AARoads Forum

Please login or register.

Login with username, password and session length
Advanced search  

News:

New rules for political content in signatures and user profiles. See this thread for details.

Author Topic: Why Flying Tow Trucks Never Took Off  (Read 278 times)

kernals12

  • *
  • Offline Offline

  • Posts: 996
  • Love highways and cars. Hate public transit.

  • Location: Suburban Boston
  • Last Login: March 04, 2021, 11:38:49 PM
Why Flying Tow Trucks Never Took Off
« on: January 17, 2021, 01:01:45 PM »

Any Roadgeek should be familiar with Disney's 1958 film Magic Highways. Most of it is just a run-of-the-mill documentary about highway planning and construction, but the last 9 minutes, depicting various predictions for the highways of tomorrow, have become memorable for how they encapsulate mid-century futurism, the type that was mocked on The Jetsons

One thing they show are "airborne emergency units" capable of quickly arriving at the scene of an accident, and acting as fire engine, ambulance, and tow truck (start at 1:31).


9 years later, Sikorsky decided to try and make the idea a reality. On January 28, 1967, on a section of the Long Island Expressway that was still under construction, they set up a simulated accident and then had one of their choppers put the cars in harnesses and then lift them away.



The sight was pretty impressive.

But New York City Traffic Commissioner Henry Barnes came away unimpressed for a variety of reasons:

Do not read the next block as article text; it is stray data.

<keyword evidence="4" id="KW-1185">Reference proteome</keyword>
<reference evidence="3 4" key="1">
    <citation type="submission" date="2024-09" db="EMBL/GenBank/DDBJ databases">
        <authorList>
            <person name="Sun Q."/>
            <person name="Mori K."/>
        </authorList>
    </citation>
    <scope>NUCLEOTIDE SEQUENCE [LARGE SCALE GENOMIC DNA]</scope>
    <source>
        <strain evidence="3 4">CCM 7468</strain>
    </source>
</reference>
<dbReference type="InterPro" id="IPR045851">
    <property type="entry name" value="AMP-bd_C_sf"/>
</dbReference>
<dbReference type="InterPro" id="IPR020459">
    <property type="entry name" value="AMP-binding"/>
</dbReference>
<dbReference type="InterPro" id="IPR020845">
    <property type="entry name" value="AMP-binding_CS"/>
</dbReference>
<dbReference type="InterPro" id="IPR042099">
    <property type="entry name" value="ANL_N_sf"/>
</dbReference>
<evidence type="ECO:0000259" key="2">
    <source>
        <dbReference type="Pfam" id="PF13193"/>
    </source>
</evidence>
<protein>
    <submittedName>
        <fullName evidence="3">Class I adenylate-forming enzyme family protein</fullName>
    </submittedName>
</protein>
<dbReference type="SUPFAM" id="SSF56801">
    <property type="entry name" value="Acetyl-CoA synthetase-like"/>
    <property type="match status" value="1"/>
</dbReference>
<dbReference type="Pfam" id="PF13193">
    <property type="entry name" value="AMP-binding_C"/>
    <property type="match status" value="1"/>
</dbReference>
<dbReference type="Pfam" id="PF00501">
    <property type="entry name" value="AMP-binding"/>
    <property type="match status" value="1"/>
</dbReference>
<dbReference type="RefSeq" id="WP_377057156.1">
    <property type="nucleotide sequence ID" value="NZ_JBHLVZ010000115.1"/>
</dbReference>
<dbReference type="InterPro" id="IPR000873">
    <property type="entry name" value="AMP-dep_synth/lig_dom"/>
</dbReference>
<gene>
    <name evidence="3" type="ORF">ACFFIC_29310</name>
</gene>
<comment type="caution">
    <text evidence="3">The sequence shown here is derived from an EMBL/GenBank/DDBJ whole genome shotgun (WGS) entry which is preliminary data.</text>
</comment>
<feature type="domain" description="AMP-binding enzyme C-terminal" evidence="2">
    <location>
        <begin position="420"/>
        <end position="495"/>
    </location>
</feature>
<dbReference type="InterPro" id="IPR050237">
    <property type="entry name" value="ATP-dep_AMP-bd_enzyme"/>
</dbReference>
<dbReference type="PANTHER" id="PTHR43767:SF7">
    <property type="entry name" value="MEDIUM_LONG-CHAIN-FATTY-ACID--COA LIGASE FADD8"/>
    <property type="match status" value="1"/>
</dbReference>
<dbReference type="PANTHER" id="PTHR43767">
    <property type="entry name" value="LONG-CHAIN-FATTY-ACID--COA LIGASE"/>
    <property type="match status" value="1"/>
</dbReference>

-The biggest problem, by far, was cost. For the price of one helicopter, they could purchase over 100 tow trucks and said helicopters would require $1,000 maintenance for just a few hours use, while a truck would require no maintenance for 10 years
-The downdraft was enormous, it blew him 200 feet down the road and almost did the same to his car parked 100 feet away
-The helicopter had to land in the LIE's wide grassy median, which would be impossible on most of New York's highways
-The supposed benefit of speed didn't show up, it took 20 minutes for the first car to be removed
-The swinging of cars as they were being lifted could've posed problems in built up areas
-Rubbernecking could be a real problem, he said that they tried it in Detroit and wound up with a bigger pileup than when they started!

Even Sikorsky's PR man wasn't very enthusiastic in his sales pitch saying "We were just demonstrating a concept, not the finished article."

And as far as I can tell, this was the end of the flying tow truck dream.
Logged

 


Opinions expressed here on belong solely to the poster and do not represent or reflect the opinions or beliefs of AARoads, its creators and/or associates.